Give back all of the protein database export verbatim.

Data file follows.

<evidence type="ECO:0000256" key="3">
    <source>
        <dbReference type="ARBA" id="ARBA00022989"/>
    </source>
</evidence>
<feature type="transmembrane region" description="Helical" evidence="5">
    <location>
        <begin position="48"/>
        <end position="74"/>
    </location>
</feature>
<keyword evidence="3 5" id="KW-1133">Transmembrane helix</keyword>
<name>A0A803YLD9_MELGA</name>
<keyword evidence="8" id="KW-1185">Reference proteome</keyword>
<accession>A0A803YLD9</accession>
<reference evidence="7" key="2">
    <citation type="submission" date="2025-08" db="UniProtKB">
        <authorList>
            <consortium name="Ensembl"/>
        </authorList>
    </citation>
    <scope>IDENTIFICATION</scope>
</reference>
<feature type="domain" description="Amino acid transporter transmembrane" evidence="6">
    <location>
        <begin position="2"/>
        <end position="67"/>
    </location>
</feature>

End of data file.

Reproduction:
<evidence type="ECO:0000256" key="3">
    <source>
        <dbReference type="ARBA" id="ARBA00022989"/>
    </source>
</evidence>
<feature type="transmembrane region" description="Helical" evidence="5">
    <location>
        <begin position="48"/>
        <end position="74"/>
    </location>
</feature>
<keyword evidence="3 5" id="KW-1133">Transmembrane helix</keyword>
<name>A0A803YLD9_MELGA</name>
<keyword evidence="8" id="KW-1185">Reference proteome</keyword>
<accession>A0A803YLD9</accession>
<reference evidence="7" key="2">
    <citation type="submission" date="2025-08" db="UniProtKB">
        <authorList>
            <consortium name="Ensembl"/>
        </authorList>
    </citation>
    <scope>IDENTIFICATION</scope>
</reference>
<feature type="domain" description="Amino acid transporter transmembrane" evidence="6">
    <location>
        <begin position="2"/>
        <end position="67"/>
    </location>
</feature>